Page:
Questions tagged [unitarity]

In quantum mechanics, a unitary operator satisfies U<sup>†</sup> U = UU<sup>†</sup> = I, where † denotes Hermitean conjugation; such operators then specify Hilbert space automorphisms and preserve state norms, so then probability amplitudes and hence probabilities. Use for conservation of probability questions under unitary state transformations.

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146
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2answers
21k views

Why do we not have spin greater than 2?

It is commonly asserted that no consistent, interacting quantum field theory can be constructed with fields that have spin greater than 2 (possibly with some allusion to renormalization). I've also ...
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Why is information indestructible?

I really can't understand what Leonard Susskind means when he says in the video Leonard Susskind on The World As Hologram that information is indestructible. Is that information that is lost, through ...
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10answers
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Is there a symmetry associated to the conservation of information?

Conservation of information seems to be a deep physical principle. For instance, Unitarity is a key concept in Quantum Mechanics and Quantum Field Theory. We may wonder if there is an underlying ...
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Why is the information paradox restricted to black holes?

I am reading Hawking's "Brief answers". He complained that black holes destroy information (and was trying to find a way to avoid this). What I don't understand: Isn't deleting information quite a ...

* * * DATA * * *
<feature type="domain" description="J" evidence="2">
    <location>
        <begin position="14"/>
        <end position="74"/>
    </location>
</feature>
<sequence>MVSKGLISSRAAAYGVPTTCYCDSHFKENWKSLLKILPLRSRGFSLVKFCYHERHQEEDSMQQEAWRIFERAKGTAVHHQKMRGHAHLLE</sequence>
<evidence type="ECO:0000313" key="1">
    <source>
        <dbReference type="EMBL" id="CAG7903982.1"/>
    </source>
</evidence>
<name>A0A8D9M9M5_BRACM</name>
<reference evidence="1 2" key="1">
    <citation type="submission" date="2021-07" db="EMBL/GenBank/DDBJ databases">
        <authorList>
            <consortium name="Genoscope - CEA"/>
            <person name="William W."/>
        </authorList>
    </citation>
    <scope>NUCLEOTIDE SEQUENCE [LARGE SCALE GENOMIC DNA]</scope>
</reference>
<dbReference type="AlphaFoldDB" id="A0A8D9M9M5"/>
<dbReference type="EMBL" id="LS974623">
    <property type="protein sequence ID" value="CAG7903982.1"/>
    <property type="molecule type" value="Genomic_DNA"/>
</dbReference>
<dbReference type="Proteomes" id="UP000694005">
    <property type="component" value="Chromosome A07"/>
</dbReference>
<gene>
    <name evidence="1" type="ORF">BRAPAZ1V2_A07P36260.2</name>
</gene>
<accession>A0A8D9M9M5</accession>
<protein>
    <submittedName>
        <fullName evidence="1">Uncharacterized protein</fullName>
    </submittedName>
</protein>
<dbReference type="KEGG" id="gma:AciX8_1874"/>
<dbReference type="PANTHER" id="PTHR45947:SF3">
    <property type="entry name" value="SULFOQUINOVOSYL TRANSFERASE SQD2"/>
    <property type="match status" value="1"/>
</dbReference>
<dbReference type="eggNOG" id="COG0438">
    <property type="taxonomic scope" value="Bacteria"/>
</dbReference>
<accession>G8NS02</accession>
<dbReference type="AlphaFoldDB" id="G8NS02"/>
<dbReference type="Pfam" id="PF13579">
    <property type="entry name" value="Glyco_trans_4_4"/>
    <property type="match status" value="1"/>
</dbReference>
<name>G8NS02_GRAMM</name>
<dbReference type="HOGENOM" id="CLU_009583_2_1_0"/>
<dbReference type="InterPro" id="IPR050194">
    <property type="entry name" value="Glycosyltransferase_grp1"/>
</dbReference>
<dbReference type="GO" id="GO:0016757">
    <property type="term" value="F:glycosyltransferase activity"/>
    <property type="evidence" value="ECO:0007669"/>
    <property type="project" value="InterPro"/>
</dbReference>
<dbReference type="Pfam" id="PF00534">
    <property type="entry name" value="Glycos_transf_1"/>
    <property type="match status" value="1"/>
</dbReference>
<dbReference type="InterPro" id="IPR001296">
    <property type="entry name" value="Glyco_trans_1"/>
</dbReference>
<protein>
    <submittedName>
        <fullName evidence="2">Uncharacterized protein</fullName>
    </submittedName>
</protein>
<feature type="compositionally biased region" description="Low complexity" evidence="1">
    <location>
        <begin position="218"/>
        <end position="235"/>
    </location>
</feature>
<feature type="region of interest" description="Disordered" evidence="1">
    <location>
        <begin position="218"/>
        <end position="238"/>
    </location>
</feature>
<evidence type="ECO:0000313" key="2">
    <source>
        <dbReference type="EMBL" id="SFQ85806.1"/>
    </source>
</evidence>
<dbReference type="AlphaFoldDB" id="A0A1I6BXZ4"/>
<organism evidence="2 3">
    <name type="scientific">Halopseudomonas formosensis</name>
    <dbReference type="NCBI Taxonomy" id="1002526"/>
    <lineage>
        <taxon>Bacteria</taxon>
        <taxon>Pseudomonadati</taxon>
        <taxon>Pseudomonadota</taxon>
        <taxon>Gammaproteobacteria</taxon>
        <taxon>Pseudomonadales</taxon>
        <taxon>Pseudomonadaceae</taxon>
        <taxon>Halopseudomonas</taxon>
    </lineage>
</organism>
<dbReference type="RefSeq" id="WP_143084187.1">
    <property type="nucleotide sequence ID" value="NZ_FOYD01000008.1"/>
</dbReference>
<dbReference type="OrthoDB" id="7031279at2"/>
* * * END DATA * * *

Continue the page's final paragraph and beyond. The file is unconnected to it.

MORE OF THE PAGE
35
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1answer
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Is general relativity holonomic?

Is it meaningful to ask whether general relativity is holonomic or nonholonomic, and if so, which is it? If not, then does the question become meaningful if, rather than the full dynamics of the ...
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3answers
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Quantum mechanics - how can the energy be complex?

In section 134 of Vol. 3 (Quantum Mechanics), Landau and Lifshitz make the energy complex in order to describe a particle that can decay: $$ E = E_0 - \frac{1}{2}i \Gamma. $$ The propagator $U(t) = \...
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Why is the Yang-Mills gauge group assumed compact and semi-simple?

What is the motivation for including the compactness and semi-simplicity assumptions on the groups that one gauges to obtain Yang-Mills theories? I'd think that these hypotheses lead to physically "...
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5answers
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Where does the $i$ come from in the Schrödinger equation?

I am currently trying to follow Leonard Susskind's "Theoretical Minimum" lecture series on quantum mechanics. (I know a bit of linear algebra and calculus, so far it seems definitely enough to follow ...
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Determine if Theory is Unitary from Lagrangian

Question: Given a quantum theory specified with a Lagrangian and the degrees of freedom to be varied, what is the procedure to determine if the theory is unitary or not? Concrete example to aid ...
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Why can't two different quantum states evolve into the same final state?

Is it true that two different states cannot evolve into the same final state? Can they achieve this state at different times? If yes, what is the proof?
14
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Unitary quantum field theory

What do physicists mean when they refer to a quantum field theory being unitary? Does this mean that all the symmetry groups of the theory act via unitary representations? I would appreciate if one ...